Rendez Vous En Terre Inconnue Sociology Analysis

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The television show ‘Rendez-vous en Terre Inconnue’ presents the lives of four different ethnic groups around the world, the Lolos Noirs in Vietnam, the Amharas in northern Ethiopia, the Nyangatom in southern Ethiopia, and the Tsaatans in Mongolia. Anthropologist Frédéric Michalak, along with a french celebrity guest, spend two weeks living these groups, immersing themselves in the lives of the ‘others’ through participant observation, eating the local’s foods and partaking in the local’s work, then compiling these observations into an ethnography in the form of the television episode, containing visual observations, interviews and film evidence of participation. It is worth noting, however, that the participant observation practiced by …show more content…
Once marriage occurs, all wives are actively involved in the rearing of children from all marriages, the first wife often taking the most dominant role, even naming the children from future marriages. The other groups interviewed in the film have unclear marriage practices, the permissibility of polyandry or polygyny never explicitly discussed, though all other groups, the Amharas, the Tsaatans, and the Lolo Noirs appearing to be in monogamous relationships. All that is known regarding the Amharas’ marriage practices is that they permit forced child marriage, though this practice is changing as people receive educations. The Lolo Noirs view marriage more as a working partnership, more about labour productivity than about love. The Nyangatoms were also the only group to mention the system of dowries, in their group, the groom presents the bride’s family with goats in exchange for her hand in marriage. In terms of post-martial residence, the Nyangatoms appear to ascribe to patrilocality, the woman relocating closer to her husband after marriage though due to the endogamous nature of their relationship it is likely that her relocation is not far. The Amharas are decidedly patrilocal, after marriage, brides move to their husband’s village, no matter how far away, to live with him. Similarly, the Lolo Noirs are patrilocal, women moving to live …show more content…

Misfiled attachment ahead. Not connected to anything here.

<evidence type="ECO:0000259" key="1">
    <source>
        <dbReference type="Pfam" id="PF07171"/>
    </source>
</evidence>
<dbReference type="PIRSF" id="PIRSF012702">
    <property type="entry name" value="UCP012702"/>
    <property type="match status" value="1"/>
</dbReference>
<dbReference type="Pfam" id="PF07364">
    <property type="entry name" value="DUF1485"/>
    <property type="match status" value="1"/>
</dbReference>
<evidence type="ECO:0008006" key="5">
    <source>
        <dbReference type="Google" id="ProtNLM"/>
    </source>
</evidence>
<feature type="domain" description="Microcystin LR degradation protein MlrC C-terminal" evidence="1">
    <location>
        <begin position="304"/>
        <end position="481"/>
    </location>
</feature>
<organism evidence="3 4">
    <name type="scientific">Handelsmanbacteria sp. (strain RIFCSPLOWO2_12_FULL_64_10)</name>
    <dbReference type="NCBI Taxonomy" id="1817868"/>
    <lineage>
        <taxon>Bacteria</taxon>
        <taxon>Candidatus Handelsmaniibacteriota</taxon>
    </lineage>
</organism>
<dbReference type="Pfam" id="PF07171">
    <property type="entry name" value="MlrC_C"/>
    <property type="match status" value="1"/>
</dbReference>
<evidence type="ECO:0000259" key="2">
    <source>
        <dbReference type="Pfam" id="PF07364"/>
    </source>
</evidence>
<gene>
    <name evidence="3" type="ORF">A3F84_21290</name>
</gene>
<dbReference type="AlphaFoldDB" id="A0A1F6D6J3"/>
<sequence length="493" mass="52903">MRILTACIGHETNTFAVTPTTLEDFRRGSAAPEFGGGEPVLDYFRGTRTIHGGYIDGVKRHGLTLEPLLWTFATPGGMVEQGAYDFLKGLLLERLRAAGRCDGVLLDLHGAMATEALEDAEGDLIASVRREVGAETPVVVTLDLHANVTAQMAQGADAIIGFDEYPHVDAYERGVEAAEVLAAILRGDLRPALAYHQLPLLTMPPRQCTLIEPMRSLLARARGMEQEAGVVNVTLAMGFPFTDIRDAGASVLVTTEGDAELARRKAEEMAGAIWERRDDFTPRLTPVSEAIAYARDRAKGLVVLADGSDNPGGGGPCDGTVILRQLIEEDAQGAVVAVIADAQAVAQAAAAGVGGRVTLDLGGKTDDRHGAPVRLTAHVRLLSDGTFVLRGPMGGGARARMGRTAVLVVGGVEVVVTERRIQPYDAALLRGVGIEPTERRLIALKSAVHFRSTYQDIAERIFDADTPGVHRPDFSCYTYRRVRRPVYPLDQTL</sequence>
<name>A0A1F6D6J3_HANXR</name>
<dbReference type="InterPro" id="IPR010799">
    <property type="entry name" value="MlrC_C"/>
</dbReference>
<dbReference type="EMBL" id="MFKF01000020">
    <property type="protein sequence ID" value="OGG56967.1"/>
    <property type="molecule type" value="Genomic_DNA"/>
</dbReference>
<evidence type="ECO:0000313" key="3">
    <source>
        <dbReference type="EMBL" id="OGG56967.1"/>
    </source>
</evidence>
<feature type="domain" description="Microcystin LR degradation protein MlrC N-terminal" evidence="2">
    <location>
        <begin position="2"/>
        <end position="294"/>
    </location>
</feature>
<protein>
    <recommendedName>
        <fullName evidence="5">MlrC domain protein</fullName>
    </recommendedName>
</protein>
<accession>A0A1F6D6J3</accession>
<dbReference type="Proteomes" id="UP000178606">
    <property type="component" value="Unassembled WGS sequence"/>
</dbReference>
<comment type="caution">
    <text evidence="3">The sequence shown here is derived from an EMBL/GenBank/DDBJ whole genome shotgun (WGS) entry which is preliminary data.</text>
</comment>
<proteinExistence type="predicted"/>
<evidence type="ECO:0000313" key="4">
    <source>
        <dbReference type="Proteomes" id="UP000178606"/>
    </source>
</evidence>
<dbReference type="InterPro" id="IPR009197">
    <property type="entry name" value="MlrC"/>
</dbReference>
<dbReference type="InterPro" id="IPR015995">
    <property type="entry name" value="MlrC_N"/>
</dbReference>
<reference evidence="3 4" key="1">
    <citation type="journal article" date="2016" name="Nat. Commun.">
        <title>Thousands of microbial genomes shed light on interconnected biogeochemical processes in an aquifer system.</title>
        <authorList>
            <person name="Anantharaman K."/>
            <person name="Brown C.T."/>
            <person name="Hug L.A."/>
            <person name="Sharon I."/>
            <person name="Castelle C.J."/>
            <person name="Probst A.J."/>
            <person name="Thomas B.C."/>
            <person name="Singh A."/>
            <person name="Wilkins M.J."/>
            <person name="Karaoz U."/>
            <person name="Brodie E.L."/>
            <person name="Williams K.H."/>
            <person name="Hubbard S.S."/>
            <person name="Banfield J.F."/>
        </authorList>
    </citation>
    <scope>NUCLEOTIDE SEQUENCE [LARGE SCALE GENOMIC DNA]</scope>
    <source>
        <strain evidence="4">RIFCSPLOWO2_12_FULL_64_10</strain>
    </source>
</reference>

The Amharas are agriculturalists, living in autarky by growing barley on the high plateaus of Ethiopia’s Semien mountains that, though once fertile and bountiful, are becoming increasingly over-farmed. Survival on these plateaus is precarious, families frequently fearing starvation from bad harvests or death due to exposure to cold, a veritable threat on the high, treeless plateaus. The Lolos Noirs support themselves through rice farming on the terraces of Vietnam and raising pigs as a source of revenue. Their diet consists mainly of the rice they harvest themselves and in times of poor harvests, they must eat roots and other things to survive. Yet the wealth of the Lolos Noirs is quantified not in the bounty of their harvest, but rather in the community’s possession of spiritual, symbolic items, namely their community’s 2 ancient bronze drums. Likewise, the Nyangatoms don’t quantify their wealth in purely monetary terms looking rather at the number of goats one has, an indicator of a man’s prosperity and the number of wives’ dowries he can afford. This group of people is self-sufficient, semi-nomadic agro-pastoralists, raising goats and cattle to eat and trade with, along with collecting maize and gains used to pound into cooking materials. This group’s wealth is often

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